There are, of course, serious movies that I like too - but these are just a few of the favorites I can watch over and over again.

Perry said...

Ok, I had a clear choice until i glanced through the list and they had to have a claw fight in my head...Im still going to say The Specials, partly because I didn't see it on my glance through the list, but there is no way to overestimate the effect Big Trouble In Little China had on my highschool years, and Ghostbusters never gets old...Iron Giant way up there too...

Sonja said...
This comment has been removed by the author.
Sonja said...

Don McKellar's 'Last Night' would be on top of my list. It's exactly my kind of sick humour paired with beautiful moments and shot in my favourite city.
Hard Core Logo. I used to work in the music industry and met enough Joe Dicks, Billy Tallents and Bucky Haights to be able to laugh my ass off and still believe the tragic stuff that goes along with this kind of life. Underrated performances in that one too.
Strictly Ballroom - I think the fact that there's dancing kept a lot of people away from a wonderfully sarcastic movie.
Monty Python's Life of Brian - I might have known that one by heart once.
Freispiel-an Austrian movie that's as sad as it is funny.
And I have to second a lot of the movies that have been mentioned like The Breakfast Club, Tombstone, Rio Bravo (my sister, our dad and I watched it so often that my mom banned it - until us evil spawn gave our dad the DVD for father's day ;-)), Philadelphia Story, The Princess Bride....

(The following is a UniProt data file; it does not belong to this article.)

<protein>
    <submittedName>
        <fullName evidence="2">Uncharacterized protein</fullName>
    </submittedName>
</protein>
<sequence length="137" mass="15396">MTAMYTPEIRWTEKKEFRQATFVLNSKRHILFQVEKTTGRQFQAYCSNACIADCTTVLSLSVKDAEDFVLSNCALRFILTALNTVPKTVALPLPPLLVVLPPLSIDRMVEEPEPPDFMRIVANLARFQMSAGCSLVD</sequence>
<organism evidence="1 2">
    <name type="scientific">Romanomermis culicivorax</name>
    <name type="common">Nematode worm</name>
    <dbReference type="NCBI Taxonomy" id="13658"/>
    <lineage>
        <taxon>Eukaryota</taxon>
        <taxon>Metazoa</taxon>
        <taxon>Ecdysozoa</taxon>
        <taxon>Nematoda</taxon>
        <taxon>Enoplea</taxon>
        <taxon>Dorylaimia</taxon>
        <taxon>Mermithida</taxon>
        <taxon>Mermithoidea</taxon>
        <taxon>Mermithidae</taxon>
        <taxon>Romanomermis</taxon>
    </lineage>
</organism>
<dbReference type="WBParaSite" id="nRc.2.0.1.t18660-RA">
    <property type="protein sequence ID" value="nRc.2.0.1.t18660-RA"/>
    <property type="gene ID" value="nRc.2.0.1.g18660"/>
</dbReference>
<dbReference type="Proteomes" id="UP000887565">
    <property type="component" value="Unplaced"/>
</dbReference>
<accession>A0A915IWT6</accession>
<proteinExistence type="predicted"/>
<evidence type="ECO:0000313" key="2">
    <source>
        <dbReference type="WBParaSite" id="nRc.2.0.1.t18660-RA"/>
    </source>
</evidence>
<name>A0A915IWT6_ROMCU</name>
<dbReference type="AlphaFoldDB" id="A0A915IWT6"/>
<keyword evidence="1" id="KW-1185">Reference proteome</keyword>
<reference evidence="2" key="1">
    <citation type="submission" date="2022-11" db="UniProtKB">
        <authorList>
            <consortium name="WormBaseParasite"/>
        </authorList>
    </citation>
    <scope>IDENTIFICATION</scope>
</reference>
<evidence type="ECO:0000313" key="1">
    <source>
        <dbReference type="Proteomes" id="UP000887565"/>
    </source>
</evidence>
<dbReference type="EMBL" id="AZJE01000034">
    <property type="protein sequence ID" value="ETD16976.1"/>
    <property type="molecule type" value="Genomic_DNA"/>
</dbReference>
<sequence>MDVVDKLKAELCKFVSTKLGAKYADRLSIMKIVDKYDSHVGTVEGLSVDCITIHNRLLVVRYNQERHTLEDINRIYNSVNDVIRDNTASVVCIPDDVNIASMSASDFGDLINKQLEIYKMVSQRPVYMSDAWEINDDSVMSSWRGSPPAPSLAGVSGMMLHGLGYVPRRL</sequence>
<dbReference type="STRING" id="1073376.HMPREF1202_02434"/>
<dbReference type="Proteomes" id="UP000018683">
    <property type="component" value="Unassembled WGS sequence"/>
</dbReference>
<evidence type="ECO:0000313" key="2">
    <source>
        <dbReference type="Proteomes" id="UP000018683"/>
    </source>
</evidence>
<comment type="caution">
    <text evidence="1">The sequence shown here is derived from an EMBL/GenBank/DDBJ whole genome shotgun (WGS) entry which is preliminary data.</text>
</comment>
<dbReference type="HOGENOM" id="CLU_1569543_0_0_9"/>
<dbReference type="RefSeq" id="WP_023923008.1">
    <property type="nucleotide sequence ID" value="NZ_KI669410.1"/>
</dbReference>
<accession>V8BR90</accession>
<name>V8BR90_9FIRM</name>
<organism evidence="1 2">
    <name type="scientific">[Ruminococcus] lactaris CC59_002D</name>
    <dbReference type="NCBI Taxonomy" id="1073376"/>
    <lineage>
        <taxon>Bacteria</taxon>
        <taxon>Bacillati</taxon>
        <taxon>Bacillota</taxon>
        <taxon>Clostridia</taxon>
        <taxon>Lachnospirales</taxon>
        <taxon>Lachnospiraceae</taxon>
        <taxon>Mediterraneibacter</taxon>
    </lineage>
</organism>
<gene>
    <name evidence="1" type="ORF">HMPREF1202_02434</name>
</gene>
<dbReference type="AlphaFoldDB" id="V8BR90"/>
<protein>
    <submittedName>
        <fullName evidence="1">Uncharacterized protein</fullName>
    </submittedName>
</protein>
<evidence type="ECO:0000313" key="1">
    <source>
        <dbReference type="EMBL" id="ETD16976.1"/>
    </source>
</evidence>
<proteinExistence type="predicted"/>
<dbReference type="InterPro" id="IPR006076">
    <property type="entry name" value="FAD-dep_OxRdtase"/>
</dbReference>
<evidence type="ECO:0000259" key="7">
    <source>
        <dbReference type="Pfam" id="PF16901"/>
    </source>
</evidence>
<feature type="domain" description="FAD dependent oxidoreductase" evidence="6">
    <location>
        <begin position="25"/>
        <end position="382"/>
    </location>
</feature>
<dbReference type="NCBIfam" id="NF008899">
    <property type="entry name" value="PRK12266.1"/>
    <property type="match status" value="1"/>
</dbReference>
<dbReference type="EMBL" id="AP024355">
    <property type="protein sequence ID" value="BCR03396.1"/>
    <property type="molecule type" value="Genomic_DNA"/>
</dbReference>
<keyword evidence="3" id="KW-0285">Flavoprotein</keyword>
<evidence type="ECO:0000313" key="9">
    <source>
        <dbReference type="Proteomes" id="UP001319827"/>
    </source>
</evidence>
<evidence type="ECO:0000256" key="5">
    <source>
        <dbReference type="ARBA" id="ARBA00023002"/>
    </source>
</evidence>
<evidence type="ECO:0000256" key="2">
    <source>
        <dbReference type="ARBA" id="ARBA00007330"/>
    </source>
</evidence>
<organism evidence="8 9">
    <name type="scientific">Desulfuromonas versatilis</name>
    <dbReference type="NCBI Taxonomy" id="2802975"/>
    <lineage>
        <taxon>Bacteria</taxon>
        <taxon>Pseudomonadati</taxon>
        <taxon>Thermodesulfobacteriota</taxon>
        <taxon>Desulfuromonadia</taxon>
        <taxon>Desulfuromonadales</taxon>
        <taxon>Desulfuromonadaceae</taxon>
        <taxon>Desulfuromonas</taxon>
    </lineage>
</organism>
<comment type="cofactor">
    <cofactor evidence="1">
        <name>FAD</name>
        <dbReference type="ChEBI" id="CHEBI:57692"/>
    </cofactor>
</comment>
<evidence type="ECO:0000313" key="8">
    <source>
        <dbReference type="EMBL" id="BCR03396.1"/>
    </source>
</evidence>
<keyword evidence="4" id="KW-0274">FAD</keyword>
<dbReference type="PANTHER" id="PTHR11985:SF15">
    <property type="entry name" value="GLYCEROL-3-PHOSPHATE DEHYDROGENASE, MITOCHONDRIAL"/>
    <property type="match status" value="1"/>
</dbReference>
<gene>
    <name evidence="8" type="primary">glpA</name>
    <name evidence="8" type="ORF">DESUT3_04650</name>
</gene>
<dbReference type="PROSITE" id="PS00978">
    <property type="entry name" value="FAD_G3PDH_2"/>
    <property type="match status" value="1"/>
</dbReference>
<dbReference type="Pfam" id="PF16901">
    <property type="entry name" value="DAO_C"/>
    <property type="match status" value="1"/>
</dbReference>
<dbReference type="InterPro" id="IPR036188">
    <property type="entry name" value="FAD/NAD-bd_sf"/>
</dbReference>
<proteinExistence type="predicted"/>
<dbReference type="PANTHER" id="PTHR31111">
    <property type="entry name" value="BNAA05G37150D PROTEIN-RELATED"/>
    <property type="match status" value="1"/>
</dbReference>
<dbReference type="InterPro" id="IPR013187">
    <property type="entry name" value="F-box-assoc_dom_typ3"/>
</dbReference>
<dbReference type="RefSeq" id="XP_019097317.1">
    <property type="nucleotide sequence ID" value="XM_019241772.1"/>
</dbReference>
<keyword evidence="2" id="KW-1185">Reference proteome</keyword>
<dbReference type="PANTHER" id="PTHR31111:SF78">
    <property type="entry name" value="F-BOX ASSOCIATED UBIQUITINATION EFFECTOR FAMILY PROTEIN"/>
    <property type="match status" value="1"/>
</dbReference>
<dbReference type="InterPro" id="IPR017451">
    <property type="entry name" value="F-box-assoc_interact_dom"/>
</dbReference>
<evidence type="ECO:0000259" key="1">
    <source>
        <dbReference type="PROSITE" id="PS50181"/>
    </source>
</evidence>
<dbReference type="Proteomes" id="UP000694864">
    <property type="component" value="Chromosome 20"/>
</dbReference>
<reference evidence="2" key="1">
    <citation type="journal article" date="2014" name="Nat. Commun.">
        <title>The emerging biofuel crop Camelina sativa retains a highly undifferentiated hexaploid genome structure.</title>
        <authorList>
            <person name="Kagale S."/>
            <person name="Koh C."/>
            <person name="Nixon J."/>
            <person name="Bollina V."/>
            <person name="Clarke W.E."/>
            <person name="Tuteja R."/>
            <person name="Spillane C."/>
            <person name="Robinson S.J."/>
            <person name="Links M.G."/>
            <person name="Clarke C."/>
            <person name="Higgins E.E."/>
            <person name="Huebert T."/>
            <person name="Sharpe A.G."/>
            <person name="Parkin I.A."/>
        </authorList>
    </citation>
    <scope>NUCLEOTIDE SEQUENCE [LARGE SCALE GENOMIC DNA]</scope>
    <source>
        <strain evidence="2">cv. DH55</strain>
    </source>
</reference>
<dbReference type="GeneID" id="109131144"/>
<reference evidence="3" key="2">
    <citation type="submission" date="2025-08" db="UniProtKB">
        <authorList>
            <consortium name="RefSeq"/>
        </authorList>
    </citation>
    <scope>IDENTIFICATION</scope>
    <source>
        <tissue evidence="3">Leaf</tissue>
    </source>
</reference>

Cunningham said...


paranoyd said...

The original Planet of the Apes.
The Proposition.
Night of the Living Dead.

All are subversive in their own way, and approach their subjects from very skewed perspectives. Also, they all have downbeat endings.

Hmm, maybe I should talk to someone about that.

Glenn Hauman said...

Oh, lord, we missed the Ocean's 11 remake. A film so smooth it took till the 4th viewing to ask how the flyers got into the vault.

Alan said...

My favorite is Star Wars. Easily tops the list for me.

Runners up, in no particular order, include: Labyrinth, The Princess Bride, The Fifth Element and Mallrats. (Yes, Mallrats rather than Clerks. While I readily admit that Clerks is the "better movie," I find Mallrats to be infinitely more fun and enjoyable.)

I love Bruce Campbell, but Army of Darkness just doesn't hold up any more. Good but not great or excellent. Now Evil Dead: The Musical on the other hand...

GinaFan said...

Groundhog Day, Jaws, Pulp Fiction.

Bill Murray at his finest, and great romance too.

Incredible atmosphere and progression of terror.

A wild ride that is rich with themes and comments on life.

Corner Stone said...

A Few Good Men

Seriously? No one else is going to mention this one? Infinitely re-watchable and some of the most dominatingly quotable lines of the 90's.
Sure there was some Cruise stuff going on there, as well as some Demi Moore not so goodness, but hey - when Kevin Bacon's character lays down some truth and Cruise shouts back, "You're a lousy fucking softball player Jack!" Well, I mean, that's just genius.